Just like working from home is on the rise, more and more Kiwis have found themselves learning from home – at least some of the time – over the past couple of years.
If you’re one of the growing numbers of New Zealanders who work from home, you’ll know that there are plenty of resources out there to help you do it safely.
It’s equally important to look after your physical, mental and emotional wellbeing when you’re learning from home. Here are eCampus NZ’s top tips for staying safe and well when you’re working from home…
While it can be difficult, creating clear boundaries between study and home life will help you to manage your mental and emotional wellbeing.
The most effective way to achieve balance is to set up a workstation that you use solely for study. Ideally, you’ll have a desk and a comfortable chair in a space away from distractions.
Make sure that your workspace is well-lit and as tidy and organised as possible, as this will help with your stress levels. If you are studying in a space that is used for other purposes, pack up your workstation at the end of the day. This will help you and your whānau make a clear distinction between study time and leisure time. If you have a home office, only go in during hours you have set aside for study or work.
Make a Schedule
Whether you’re studying for the first time, or learning alongside other professional and personal commitments, it’s important to plan ahead and organise your time carefully. Decide when you’ll study each day in advance if you can, and don’t forget to set aside time for family, exercise, relaxation and pursuing your hobbies and other interests. Using this weekly planner template is a good place to start!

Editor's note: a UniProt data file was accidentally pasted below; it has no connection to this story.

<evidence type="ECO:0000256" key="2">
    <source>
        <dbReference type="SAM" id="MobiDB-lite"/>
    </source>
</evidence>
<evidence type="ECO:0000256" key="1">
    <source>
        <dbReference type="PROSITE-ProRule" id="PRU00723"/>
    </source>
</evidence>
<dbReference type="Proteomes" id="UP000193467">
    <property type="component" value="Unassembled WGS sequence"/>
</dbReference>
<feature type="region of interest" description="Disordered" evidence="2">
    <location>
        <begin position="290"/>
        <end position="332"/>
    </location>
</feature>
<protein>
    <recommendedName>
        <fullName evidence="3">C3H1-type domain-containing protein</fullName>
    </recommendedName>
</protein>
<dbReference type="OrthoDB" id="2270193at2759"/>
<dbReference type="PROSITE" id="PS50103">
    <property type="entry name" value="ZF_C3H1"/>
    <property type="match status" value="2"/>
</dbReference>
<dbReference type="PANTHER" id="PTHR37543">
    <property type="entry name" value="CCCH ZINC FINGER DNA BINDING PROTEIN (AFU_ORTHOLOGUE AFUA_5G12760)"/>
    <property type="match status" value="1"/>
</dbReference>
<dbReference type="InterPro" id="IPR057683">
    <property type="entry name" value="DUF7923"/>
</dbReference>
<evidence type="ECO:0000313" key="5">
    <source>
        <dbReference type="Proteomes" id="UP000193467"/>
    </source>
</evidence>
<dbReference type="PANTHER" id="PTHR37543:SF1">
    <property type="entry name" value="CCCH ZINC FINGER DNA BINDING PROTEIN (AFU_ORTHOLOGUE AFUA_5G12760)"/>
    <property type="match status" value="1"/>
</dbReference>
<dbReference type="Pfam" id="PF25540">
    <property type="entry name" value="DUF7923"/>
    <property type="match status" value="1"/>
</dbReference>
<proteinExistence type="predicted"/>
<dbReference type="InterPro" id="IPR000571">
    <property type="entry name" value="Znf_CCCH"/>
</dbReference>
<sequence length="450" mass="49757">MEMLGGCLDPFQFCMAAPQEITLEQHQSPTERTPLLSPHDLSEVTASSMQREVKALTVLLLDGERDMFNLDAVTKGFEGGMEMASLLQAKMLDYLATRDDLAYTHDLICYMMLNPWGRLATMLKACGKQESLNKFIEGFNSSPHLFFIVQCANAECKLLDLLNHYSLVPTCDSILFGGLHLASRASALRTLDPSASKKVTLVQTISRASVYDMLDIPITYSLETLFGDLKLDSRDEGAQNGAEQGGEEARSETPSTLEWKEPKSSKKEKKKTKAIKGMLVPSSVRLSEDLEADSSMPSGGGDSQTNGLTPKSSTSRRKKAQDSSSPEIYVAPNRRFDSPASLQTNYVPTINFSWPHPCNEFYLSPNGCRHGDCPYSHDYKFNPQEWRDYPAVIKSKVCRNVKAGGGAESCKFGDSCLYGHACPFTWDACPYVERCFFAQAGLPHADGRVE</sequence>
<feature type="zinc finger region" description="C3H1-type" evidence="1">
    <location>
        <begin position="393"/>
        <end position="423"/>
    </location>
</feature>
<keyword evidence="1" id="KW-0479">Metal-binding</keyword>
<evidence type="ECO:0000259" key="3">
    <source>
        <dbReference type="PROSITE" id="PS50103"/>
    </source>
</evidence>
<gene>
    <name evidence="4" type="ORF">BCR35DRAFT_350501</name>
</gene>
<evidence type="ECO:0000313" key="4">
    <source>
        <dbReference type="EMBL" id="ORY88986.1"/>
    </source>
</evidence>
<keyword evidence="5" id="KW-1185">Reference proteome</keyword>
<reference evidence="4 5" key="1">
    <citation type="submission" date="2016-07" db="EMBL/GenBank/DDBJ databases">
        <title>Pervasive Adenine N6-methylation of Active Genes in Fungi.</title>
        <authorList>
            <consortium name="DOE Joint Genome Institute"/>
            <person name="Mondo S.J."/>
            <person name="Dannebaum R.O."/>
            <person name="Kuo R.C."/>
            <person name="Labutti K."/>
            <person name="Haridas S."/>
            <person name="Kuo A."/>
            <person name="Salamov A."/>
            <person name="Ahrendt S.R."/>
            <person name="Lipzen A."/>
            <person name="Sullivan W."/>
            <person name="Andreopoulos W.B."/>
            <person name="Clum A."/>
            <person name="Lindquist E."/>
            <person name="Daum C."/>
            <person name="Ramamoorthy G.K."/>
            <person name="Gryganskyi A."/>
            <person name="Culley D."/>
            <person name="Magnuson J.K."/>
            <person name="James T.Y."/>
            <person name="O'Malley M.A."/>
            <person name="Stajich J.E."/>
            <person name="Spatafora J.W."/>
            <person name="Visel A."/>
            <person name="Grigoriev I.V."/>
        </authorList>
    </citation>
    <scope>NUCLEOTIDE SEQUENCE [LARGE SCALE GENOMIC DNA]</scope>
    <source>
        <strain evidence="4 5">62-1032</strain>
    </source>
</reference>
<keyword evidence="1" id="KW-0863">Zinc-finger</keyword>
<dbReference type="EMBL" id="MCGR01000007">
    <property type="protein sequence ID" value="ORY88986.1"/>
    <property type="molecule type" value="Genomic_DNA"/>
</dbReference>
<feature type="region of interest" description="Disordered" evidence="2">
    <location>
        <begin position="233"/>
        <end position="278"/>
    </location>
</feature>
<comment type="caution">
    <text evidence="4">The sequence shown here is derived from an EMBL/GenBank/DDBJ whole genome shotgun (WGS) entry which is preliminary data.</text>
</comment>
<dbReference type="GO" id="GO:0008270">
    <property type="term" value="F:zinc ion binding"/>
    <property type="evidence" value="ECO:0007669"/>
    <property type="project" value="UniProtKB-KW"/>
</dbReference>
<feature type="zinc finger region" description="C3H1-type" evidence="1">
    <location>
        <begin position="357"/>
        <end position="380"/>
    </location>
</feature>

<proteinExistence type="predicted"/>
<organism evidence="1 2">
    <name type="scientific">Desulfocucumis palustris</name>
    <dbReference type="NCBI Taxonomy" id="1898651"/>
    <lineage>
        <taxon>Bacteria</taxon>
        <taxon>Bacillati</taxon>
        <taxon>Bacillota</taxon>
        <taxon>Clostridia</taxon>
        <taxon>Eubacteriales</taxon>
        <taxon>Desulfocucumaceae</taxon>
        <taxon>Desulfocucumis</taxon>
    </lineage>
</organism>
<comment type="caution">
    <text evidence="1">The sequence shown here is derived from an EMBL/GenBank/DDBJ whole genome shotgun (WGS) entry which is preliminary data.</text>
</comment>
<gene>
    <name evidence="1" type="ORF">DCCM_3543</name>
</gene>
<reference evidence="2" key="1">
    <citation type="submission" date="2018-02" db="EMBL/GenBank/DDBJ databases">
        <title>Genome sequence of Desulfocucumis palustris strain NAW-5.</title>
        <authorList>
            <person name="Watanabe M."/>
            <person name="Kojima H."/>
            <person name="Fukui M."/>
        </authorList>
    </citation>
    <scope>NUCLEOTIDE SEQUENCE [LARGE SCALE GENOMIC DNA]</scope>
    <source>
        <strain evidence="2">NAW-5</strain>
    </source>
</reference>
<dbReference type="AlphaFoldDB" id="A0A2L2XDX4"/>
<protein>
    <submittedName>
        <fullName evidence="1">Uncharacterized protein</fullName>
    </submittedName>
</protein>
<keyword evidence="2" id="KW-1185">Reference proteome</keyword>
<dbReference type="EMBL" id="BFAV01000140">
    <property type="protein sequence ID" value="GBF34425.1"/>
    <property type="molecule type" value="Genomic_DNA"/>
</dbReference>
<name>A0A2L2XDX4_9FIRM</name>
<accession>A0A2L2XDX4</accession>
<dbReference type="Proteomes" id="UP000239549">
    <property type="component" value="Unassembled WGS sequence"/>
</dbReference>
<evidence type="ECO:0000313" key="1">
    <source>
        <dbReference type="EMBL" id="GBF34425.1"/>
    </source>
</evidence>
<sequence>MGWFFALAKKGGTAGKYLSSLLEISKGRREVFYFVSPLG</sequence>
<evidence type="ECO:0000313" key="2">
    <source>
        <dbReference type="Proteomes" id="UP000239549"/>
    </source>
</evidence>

According to WorkSafe New Zealand, spending a lot of the day seated can lead to strains and injuries. Taking regular breaks is key to staying healthy if you’re spending large amounts of the day at a desk or sitting in one place. Try to interrupt computer use and time at your desk with tasks that will get you moving, such as hanging out the washing, doing the dishes, or taking an exercise break.
If you’re sitting down for an extended period of time, build regular, short pauses (micropauses) into your work by taking a moment to stretch; taking your hands from the keyboard and hanging your arms by your side; totally relaxing your shoulders, arms, hands and fingers; and looking away from your screen to focus on an object in the distance.
WorkSafe and ACC have produced a guide on how to prevent computer-related health issues. The guide includes information on how to set up a safe workspace and use a computer safely.
Online doesn’t mean learning alone. Dedicate time each week to connecting with your classmates and course facilitator through forum posts and messages. This will keep you motivated, ensure you have a support network if you need it, and give your wellbeing a boost.
Check eCammpus NZ’s support site Tō Tautoko for more advice and resources on staying happy and healthy when you’re learning online.